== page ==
While Greek Prime Minister George Papandreou narrowly survived a confidence vote on Friday, it is looking increasingly unlikely that his Italian counterpart will emerge unscathed from his own vote next week.

As worries grow over Italy’s spiraling debt and the Rome government’s half-hearted vow to tackle the crisis, Silvio Berlusconi is hanging by a thread. Rumors that he was planning to resign sent Italian equities through the roof – before he squelched such reports as untrue and “baseless.”

Earlier in Monday’s trading session, the yield on Italian 10-year sovereign bonds soared to an all-time high of 6.7 percent, suggesting the market doesn't believe Rome can reduce its deficit and that it may require a bailout.

Italy, whose tepid economy is expected to climb by less than one percent this year and next, is burdened by 1.9 trillion euros in debt – or 120 percent of GDP, the second such highest level in the Eurozone.

Meanwhile, more loyalists are jumping from Berlusconi’s sinking ship and many have resigned, ahead of a key parliamentary vote.

“Italy’s ability to gain market confidence will be determined by whether it will implement sound structural reforms within a realistic timeline,” Vladimir Pillonca, an economist at Societe Generale SA in London, told Bloomberg.

“Market confidence is extremely hard to restore once lost” and “until then, Italy will remain Europe’s epicenter of systemic risk.”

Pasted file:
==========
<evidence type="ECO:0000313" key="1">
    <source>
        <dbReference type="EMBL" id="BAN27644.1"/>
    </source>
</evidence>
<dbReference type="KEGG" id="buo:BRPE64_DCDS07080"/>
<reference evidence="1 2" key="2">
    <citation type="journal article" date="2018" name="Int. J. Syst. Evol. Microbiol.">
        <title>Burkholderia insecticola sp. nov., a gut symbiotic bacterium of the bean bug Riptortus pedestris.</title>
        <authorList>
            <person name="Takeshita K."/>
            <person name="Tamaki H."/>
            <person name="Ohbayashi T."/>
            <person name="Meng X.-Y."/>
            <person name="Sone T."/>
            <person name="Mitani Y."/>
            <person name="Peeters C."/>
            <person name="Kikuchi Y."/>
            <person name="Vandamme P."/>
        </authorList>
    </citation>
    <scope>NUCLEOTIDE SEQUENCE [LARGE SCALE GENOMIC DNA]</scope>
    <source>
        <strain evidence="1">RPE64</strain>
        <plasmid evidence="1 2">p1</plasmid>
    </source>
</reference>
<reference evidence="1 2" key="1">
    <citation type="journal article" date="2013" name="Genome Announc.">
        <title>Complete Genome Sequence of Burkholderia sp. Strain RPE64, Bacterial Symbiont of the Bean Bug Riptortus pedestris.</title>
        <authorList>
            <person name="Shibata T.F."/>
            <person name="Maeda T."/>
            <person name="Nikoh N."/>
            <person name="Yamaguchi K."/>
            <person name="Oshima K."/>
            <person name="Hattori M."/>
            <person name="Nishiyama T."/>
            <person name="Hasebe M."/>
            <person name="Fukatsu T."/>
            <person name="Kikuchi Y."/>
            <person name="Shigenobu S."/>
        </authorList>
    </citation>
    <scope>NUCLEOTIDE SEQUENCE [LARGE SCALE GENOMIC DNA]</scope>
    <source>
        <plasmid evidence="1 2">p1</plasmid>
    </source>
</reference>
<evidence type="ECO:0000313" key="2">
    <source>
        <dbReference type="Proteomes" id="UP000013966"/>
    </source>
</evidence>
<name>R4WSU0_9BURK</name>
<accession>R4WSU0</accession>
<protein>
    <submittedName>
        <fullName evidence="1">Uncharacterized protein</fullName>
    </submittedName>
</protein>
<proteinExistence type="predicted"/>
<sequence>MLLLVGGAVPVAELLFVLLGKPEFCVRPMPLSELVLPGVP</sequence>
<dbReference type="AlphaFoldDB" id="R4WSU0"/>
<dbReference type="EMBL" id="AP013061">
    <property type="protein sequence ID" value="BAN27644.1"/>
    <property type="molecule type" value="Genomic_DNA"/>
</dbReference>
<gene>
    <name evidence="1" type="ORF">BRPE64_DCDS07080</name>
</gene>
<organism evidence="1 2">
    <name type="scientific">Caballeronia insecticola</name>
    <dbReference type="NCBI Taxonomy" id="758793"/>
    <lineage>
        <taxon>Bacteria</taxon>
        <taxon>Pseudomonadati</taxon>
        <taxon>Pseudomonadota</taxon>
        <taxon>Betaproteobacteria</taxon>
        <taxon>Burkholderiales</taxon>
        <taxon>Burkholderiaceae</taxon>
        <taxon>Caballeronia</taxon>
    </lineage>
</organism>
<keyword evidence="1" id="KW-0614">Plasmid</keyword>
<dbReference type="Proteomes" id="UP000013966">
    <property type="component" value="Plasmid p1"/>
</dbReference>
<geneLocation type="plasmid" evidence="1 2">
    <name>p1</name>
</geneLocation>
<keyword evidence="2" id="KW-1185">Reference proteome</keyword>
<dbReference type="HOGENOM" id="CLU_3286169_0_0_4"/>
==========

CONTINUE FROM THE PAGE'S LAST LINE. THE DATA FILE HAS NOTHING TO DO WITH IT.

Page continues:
Of immediate concern, Rome will vote Tuesday whether or not to approve last year’s budget report – this would normally be a routine rubber-stamp measure, however, given the new climate of urgency and crisis, is it viewed as an early test of the Prime Minister support.

Brian Barry, strategist at Evolution Securities, told Reuters: If [Berlusconi] goes it might prove to be important in terms of confidence as the Italian government has lost credibility over the past few months. Hopefully we would then get some clarification on a new government and more spending cuts because at the moment it doesn't look too encouraging with Italian yields where they are.

“I fear we no longer have a majority in parliament,” Interior Minister Roberto Maroni said on a talk show Sunday.

Maroni, a member of the Northern League party which forms part of Berlusconi’s ruling center-right coalition, said he support holding snap elections.

“Berlusconi may still be in office, but he has not been in power for some time,” Nicholas Spiro, managing director at Spiro Sovereign Strategy in London told Bloomberg.

After 17 years in office, the 75-year old Berlusconi, who has served as Italy’s leader three separate times, may indeed be facing the end.

Bloomberg reports that if Berlusconi loses the confidence votes, President Giorgio Napolitano would likely confer with political parties to try to build a new coalition government. Should such a measure fail, a new election would be held in a few months.